Podcasts fill a niche for many screen-free families, and can give families that don’t have such rules an alternate form of entertainment when TV shows get just a little worn out. From learning a new language to travelling around the world to learn about mythology, animals or history – there are so many choices out there for living room explorers. Here are a few of our favourite podcasts for kids.
1. Circle Round
Producers of Circle Round gather folktales and myths from around the world, find great performers, and add sound effects and music to create dynamic radio plays for kids. The stories in the most recent episodes come from a wide range of places, from Korea to New Zealand to Argentina to Ireland. Each episode is 10-20 minutes and perfect for ages 4-10.
2. But Why
Based on the question young people ask again and again, in this podcast from Vermont Public Radio, producer and host Jane Lindholm investigates questions kids send to her. She talks to experts and educators about each question to get answers that are both entertaining and interesting. This podcast covers everything from why baby teeth fall out to questions about the natural world, food and animals. It is perfect for curious-minded explorers and their parents who want to know too!
3. Sound Walks
There are ten of these very short meditations, but they are a perfect start to afternoon rest time. Released by the Australian Broadcast Company, each 5-7 minute “episode” takes little minds on a walk through nature. One meanders through a meadow in spring with sound from rustling grasses and flowers to the birds enjoying the warm weather. Another is a night-time walk ending in zipping up a tent and listening to rain while the listener is encouraged to close eyes and go to sleep. If calming down for a few minutes in the afternoon is challenging, this podcast is great for kids with active minds who love the outdoors.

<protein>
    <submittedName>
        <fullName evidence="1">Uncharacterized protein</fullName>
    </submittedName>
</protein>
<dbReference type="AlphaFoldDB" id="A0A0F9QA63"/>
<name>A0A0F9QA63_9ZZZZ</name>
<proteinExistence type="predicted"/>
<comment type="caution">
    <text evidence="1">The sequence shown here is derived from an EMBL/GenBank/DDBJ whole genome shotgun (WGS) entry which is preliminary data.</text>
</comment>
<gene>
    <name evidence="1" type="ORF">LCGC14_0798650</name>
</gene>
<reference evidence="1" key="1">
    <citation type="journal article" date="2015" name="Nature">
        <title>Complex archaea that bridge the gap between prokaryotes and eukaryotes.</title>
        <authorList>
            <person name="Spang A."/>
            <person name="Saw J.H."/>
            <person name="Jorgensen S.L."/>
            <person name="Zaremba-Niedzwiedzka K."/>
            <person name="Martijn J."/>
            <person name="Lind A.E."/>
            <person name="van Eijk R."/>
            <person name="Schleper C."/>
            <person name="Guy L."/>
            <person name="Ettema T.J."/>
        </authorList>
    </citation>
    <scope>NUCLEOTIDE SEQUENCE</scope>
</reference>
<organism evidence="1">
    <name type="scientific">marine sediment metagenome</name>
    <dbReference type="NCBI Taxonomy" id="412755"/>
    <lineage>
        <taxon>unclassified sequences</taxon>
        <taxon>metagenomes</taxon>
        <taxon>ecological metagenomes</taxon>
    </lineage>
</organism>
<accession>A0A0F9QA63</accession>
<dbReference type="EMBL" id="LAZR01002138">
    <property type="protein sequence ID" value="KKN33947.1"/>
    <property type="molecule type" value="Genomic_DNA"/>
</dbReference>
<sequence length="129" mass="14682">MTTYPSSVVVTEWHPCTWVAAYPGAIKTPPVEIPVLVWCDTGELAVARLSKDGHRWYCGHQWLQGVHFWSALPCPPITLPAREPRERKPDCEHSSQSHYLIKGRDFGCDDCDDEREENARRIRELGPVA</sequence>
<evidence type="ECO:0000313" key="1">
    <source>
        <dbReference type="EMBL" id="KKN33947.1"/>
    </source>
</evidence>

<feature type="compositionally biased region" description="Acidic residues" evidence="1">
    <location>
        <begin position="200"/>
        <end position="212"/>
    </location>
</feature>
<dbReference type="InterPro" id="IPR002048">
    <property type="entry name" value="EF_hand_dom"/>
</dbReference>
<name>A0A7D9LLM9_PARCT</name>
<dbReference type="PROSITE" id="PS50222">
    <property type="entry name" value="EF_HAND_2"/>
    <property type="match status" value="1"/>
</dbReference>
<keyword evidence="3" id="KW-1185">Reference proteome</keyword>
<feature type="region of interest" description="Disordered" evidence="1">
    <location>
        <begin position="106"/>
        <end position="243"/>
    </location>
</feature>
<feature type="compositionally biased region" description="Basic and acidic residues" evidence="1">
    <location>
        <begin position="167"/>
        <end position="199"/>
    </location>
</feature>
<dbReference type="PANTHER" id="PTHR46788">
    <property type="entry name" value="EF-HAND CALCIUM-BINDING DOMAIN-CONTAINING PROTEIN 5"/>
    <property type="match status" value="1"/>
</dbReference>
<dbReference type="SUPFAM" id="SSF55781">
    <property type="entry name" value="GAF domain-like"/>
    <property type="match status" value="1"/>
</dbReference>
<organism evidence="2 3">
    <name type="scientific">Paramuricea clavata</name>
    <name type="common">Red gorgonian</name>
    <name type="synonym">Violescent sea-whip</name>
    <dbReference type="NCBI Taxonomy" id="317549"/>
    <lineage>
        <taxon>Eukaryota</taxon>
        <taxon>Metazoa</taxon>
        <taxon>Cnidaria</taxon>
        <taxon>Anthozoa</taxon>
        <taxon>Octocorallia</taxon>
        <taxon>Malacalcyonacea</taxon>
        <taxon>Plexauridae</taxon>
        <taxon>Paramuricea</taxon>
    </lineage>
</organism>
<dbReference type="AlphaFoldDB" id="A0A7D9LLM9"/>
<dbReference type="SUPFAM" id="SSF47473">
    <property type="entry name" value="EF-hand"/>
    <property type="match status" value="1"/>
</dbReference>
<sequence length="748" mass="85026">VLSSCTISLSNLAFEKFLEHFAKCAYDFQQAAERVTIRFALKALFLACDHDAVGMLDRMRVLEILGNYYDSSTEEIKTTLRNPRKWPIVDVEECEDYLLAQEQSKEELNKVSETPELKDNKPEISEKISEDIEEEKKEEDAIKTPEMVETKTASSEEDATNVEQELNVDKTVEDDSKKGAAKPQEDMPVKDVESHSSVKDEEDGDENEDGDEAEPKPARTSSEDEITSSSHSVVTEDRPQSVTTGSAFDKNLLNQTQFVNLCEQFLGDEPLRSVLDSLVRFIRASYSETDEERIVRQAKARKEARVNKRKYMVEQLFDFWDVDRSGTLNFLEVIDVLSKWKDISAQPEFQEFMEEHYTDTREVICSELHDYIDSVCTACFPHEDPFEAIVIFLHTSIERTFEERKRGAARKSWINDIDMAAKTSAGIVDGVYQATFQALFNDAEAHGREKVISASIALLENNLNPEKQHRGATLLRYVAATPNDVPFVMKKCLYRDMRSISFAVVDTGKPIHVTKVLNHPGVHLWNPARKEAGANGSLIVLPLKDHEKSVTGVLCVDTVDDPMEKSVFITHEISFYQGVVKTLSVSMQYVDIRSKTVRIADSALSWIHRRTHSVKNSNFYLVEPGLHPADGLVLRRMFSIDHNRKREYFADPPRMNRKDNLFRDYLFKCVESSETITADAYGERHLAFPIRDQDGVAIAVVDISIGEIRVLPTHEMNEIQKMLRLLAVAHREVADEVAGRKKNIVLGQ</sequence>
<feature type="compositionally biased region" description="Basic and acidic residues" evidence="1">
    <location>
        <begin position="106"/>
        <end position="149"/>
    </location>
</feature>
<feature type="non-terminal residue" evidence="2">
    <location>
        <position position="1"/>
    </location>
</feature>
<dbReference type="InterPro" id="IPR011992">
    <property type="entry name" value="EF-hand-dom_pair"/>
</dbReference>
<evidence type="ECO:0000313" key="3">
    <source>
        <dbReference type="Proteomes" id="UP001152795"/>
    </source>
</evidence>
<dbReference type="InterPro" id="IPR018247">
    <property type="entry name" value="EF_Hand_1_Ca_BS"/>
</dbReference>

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This is a simple introduction to Spanish for younger kids. Each Eat Your Spanish lesson is followed up by a review lesson so the words introduced will really sink in. The hosts, Evan & Vanessa, sing songs that are cute, clever and easy to remember so you’ll hear your little one mumbling about amarillo meaning yellow for a few days afterwards. They also have games to make sure the lessons really sink in. Episodes are just around 15 minutes so kids don’t have a chance to get bored.
In 20 minute episodes, the hosts of Animal Sound Safari take kids around the world to explore the stories of different animals. There are lots of audio effects to keep kids entertained and each one always discusses the animal with an animal expert. But they don’t just share facts about the animal in question, the show also shares interesting stories about the creatures and how they have related to humanity throughout history. The hosts also include in information about the countries they are visiting and use language and other sounds to really set the scene.
Similar to Animal Sound Safari, Earth Rangers is all about animals. The show is hosted by Earth Ranger Emma who loves animals and learning as much as she can about them. The episodes tend to feature multiple animals in each, sometimes spending time on habitat and surroundings. But most often each show is packed with animal facts and plenty of fun sound-effects. The episodes also focus on conservation and help kids figure out what they can do to help their favourites.
This podcast is for slightly older children who are interested in learning the lesser-taught aspects of history. Host Mick Sullivan runs the youth and family programing at Frazier History Museum in Louisville, Kentucky. Sullivan makes every effort in The Past and the Curious to focus on people and stories worldwide that are not often told. Episodes are accessible, but very smart and never talk down to the kids.
This is a serial-story podcast about an adventurous journalist who travels around the world outwitting villains and solving mysteries to get the scoop. Eleanor Amplified is an exciting and complicated adventure reminiscent of old-timey radio shows. It’s great for slightly older kids and families who like adventure stories.
This one is a little different from the others. In a 23-episode arch, writer and creator, Dania Ramos tells the story of the Beni and Alexa Ventura, Puerto Rican twins living in New York. The two are sucked into a Timestorm and given a mission by a distant cousin: to travel through time and uncover Puerto Rico’s history and ensure the stories survive. With an interesting story line, where the twins travel through time and five countries to learn about the history of Puerto Rico, the story confronts issues of colonization and cultural erasure in a way that speaks to middle grade students.
This article was first published on www.lonelyplanet.com.